• Property prices not even doubled in last 16 years – this means rate less than 4.5% which is much lower than even FD rates.
  • Prices tripled in last 8 years which is clearly a bull run – which means 15% CAGR.  Last equity bull run started in 2002 & ended in 2008 beginning – in 6 years Sensex went up by 7 times or 38% CAGR.
  • Affordability number is more or less flat in last 12 years – which is close to 5 times.
  • If we assume 1995 was peak of last Bull Run – but that matured when affordability hit 22 so what are we heading towards??

I know you have lot of interesting points to share on the above data & my analysis – feel free to add that in comment section 😉

Can I afford a house at current prices??

Question is not about current prices but it is the number that should not impact complete financial life – negatively. Some time back I wrote “Financial Planning Thumb Rules where we talked about this magic number but for most of readers it was unacceptable number. Rule is…..

“The value of house should be equal to 2-3 times of your family annual income. So if you & your spouse are earning total Rs 20 lakh – you should buy a house in Range of Rs 40-60 Lakh.”

And if we stick with this – normal person can’t buy property in Australia or India. HDFC Ld shows average price is 5 times of income in last 12 years so should we put this as Indian Standard??

Another rule that should be followed while purchasing property is Home EMIs should not be more than 28-30% of net income & total EMIs should not be more than 36%.

Let’s see one Example:

Thumb Rule 3 Times 5 Times
After Tax Income

100000

100000

Monthly
After Tax Income

1200000

1200000

Annual
Value of House

3600000

6000000

Down Payment

720000

1200000

20%

Loan

2880000

4800000

80%

Loan Tenure

15

15

Years
Interest

10.50%

10.50%

Fixed
EMI

31835

53059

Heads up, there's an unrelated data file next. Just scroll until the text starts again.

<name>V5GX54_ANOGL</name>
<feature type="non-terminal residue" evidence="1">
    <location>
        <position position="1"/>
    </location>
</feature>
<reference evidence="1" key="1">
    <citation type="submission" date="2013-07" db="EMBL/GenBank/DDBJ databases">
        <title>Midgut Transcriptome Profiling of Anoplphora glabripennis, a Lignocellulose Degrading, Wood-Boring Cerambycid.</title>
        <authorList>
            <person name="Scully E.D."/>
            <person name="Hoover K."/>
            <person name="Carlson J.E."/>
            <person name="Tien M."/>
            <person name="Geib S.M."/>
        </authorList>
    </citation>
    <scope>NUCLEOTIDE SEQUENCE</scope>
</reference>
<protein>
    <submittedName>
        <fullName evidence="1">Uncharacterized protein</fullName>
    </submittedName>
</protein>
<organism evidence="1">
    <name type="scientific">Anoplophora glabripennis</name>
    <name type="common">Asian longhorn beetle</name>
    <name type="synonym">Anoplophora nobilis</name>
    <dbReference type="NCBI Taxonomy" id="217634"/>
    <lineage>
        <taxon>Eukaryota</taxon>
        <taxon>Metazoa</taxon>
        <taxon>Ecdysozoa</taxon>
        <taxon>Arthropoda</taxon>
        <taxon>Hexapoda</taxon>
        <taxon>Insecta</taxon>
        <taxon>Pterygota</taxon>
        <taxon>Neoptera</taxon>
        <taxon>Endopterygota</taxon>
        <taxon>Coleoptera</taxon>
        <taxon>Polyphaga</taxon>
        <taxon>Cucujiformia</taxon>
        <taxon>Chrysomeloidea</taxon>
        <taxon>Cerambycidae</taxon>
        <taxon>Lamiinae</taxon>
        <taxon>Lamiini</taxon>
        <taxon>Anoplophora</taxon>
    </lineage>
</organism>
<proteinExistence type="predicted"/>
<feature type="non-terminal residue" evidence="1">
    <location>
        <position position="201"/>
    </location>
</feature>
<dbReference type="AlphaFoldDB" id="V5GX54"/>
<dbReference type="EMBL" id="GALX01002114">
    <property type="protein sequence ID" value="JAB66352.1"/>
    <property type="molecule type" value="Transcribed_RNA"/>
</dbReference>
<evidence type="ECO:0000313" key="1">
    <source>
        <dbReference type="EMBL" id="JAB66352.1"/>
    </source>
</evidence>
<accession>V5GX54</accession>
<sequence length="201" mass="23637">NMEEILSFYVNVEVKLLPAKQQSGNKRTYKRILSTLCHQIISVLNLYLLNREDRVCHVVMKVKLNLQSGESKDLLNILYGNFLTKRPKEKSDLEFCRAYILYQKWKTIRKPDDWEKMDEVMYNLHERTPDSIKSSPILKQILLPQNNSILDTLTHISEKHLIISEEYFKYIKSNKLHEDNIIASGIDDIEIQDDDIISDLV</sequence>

EMI Vs Income

32%

53%

But don’t take this rule as final verdict – go here  and read points shared by Mudit & Rohan Doshi.

Is buying a house the only choice – we will check this in next post.

If you have any questions & suggestion – add them in comments & I will try to cover that in next posts.

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{ 58 comments… add one }
  • pattu December 2, 2012, 4:21 PM

    Awesome awesome post. Should be any eyeopener for 20-s somethings who take on a large EMI without thinking of other goals.

    ‘Asset rich cash poor’ . Terrific quote. I can find many people who fit into this category.
    Cant wait for the next in the series as I can probably never afford a house !

    • Hemant Beniwal December 7, 2012, 6:08 PM

      Thanks Pattu – your appreciation means a lot to me 🙂

      • ANIL KUMAR KAPILA December 19, 2012, 12:41 PM

        I agree with Pattu. This is really eyeopener.

    • avinesh February 17, 2013, 12:43 AM

      awe some………..I HAVE ALREADY HEARED CONCEPT OF VIRTUAL …its confirmed the same……..

  • Satya December 3, 2012, 1:07 PM

    Hi Hemant
    I have gone through the two posts on Housing bubble and affordability of House.
    Besides Property how else do you think one can invest a large amount of say upto 2 lac per month for about a year.

    I see a house as obvious choice, wouldn’t you agree?

    • Vivek K December 5, 2012, 11:16 AM

      Why not MFs or FDs?

      • Satya December 5, 2012, 12:27 PM

        What is the return in FD? Hardly enough to beat inflation while Property will give u rent and at the same time capital appreciation. I dont know if Hemant has done any Statistical study on this.

    • Sandeep Nangrani December 6, 2012, 6:04 PM

      Doesn’t matter whether one has 2 lacs or 2 crores to invest per month. Since your time frame is one year .. you have no better option than Debt. You may choose between Debt funds or RDs.